The Herald Bulletin

August 10, 2013

Making a home at theRiver

Tyson Priest pastors nondenominational church

By Nancy R. Elliott
The Herald Bulletin

LAPEL, Ind. — Don’t be fooled by the sandals and the relaxed demeanor, Tyson Priest has a laser focus. The pastor of Lapel’s young church, theRiver, has a mantra that includes three words: transform, renew, pursue.

Never mind there’s no steepled building outfitted with pews. After founding the church less than two years ago, theRiver is a going thing with about a hundred members turning up each Sunday. They meet in the auditorium at Lapel High School, where the congregation sets up and takes down each time.

“We wanted to create an environment for people not in church, that’s welcoming for everybody regardless of their walk,” said Priest, 39. “We just love loving on people. ... The difference really is just saying, ‘We’re here for you. We don’t want anything from you.’”

Priest grew up going to church in Anderson. “I always felt like I had a close connection with God,” he said.

Priest earned a bachelor of arts in social work from Ball State University, and a masters in business administration from Indiana Wesleyan University. In 2006, he earned his doctorate in Christian ministries from Master’s International.

Along the way, Priest got married. He and his wife, Lynn, a teacher at East Elementary, have been married 12 years. The couple has two sons, Jeremiah, 8, and Isaiah, 6.

Priest’s career path took him into project management. He was a senior project manager in the health insurance industry when he had some realizations.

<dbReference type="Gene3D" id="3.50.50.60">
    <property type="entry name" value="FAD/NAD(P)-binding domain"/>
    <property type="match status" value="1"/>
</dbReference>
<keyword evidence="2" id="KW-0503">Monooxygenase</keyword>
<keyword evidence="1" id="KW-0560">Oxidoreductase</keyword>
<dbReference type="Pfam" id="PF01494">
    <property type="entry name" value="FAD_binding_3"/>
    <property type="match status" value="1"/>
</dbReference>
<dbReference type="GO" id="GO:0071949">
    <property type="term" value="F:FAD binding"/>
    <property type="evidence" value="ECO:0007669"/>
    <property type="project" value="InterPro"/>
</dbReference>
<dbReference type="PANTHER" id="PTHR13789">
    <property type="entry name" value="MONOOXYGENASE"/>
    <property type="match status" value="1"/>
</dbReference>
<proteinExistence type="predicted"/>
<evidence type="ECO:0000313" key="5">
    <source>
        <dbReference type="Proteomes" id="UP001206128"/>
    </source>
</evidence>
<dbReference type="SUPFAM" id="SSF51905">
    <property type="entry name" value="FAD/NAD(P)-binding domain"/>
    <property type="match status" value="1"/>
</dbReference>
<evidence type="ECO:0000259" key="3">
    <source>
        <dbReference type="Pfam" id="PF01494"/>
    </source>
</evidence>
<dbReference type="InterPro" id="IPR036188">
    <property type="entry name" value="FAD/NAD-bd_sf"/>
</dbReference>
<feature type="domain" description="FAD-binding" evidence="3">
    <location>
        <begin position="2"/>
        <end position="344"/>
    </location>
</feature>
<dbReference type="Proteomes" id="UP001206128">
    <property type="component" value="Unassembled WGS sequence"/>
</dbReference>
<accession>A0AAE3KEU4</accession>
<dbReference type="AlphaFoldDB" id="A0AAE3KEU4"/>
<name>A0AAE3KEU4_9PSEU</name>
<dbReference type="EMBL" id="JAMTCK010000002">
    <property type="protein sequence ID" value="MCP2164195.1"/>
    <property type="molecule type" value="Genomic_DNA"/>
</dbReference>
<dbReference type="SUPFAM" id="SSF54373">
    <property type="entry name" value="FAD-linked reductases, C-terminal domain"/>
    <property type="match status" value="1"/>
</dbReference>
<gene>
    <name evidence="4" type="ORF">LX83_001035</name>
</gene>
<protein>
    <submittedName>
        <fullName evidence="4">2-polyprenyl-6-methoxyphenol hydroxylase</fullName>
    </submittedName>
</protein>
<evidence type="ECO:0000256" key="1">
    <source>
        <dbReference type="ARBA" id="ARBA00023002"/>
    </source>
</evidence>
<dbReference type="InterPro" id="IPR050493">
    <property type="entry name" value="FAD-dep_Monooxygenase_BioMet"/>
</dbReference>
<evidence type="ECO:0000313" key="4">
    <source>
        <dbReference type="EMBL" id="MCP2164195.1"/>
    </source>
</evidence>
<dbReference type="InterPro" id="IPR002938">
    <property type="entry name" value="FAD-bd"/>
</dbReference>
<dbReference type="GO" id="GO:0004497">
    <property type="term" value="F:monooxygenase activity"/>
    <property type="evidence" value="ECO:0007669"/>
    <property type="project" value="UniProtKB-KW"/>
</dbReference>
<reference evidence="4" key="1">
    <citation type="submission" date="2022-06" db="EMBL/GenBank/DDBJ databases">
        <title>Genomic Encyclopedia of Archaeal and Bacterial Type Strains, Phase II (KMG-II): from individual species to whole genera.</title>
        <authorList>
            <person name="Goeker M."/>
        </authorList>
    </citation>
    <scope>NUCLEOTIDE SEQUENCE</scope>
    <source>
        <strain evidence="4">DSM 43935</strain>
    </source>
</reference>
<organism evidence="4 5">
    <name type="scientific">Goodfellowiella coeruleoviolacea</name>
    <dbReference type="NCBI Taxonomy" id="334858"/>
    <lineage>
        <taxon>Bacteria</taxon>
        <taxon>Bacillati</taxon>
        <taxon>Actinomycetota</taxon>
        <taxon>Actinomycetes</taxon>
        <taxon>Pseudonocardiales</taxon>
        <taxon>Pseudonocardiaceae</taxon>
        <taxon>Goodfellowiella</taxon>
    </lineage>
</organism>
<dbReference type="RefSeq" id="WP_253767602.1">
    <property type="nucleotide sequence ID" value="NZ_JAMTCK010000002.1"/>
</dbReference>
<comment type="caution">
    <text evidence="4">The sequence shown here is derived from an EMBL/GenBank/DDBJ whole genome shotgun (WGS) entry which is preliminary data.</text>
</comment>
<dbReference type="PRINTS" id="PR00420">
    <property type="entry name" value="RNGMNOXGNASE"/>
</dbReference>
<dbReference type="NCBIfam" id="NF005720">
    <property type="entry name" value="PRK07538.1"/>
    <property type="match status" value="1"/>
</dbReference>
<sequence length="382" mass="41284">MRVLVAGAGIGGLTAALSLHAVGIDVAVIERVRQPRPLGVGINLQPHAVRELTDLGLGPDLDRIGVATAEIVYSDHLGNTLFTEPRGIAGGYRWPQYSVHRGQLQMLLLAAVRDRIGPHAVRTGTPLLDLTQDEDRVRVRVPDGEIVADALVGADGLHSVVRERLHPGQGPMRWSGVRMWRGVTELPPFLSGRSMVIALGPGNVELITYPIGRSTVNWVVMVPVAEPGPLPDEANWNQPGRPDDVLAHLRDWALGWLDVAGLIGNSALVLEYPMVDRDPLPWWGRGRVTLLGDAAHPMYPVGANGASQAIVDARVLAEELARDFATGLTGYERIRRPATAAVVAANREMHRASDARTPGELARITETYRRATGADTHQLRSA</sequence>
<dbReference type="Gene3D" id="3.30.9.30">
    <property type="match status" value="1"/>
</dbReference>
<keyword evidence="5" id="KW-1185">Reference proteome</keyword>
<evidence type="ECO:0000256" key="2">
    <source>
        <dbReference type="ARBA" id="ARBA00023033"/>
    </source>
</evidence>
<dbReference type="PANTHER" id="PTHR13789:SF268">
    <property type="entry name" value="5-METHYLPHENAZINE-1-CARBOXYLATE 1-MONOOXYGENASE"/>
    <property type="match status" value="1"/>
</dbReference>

“Sitting in my cubicle is not what I was designed to do,” said Priest. He began to pray and ask God what it was he wanted him to do. “I began to feel God’s call to step out.” Priest and his wife started a Bible study at their home.

“It got too large for our house. We sat back as a group and asked what was happening,” said Priest. “We really felt led by God to start a church.”

Priest recognized he didn’t know anything about starting a church, so he sought out mentors. That path led him into a mentoring network called Converge MidAmerica.

“Their sole purpose is to help churches get started,” said Priest. TheRiver was born in October 2011, at first meeting in the elementary school.

“It’s been very cool to see a church that has to work together to get set up,” said Ben Eades, who serves as the music pastor. “Tyson – he’s genuine. He’s very genuine in his talk, his demeanor, and how he lives his life.”

Cameron Kusmeirik and his family searched for the right church for quite a while.

“We didn’t find anything we really loved until theRiver. It’s like you’re part of a family, like you’re at home,” said Kusmeirik. “We love the atmosphere. It’s very welcoming. Nonjudgmental.” He said it’s a great place for the kids.

“There is this sense of family,” agreed Jessie McClintock. “Everyone there is there for everyone else.” She attends theRiver with her husband and two kids. “I have learned more in the past two years than in my entire life. ... I now have a relationship with God. It’s changed my whole life.”

“My church is pretty simple. ... Church should be a place you let your hair down and relax,” said Priest. While you’re there, he’s going to steer the focus onto transforming lives, renewing hope and pursuing God, and he’s going to do it with a tangible slant.

The church kicks off a six-week series on the family beginning in September. Guest speakers include Curt Smith, president and CEO of Indiana Family Institute, Pete Campbell, youth pastor at New Life Church in Kokomo, and bestselling author and host of the No. 1 nationally syndicated Christian counseling radio talk show, Steve Arterburn.

Learn more about theRiver at their website, www.theriverlapel.com, or on Facebook, or at 10:30 a.m. Sunday in the auditorium at Lapel High School.

Like Nancy Elliott on Facebook and follow her on Twitter @ NancyElliott_HB, or call 640-4805.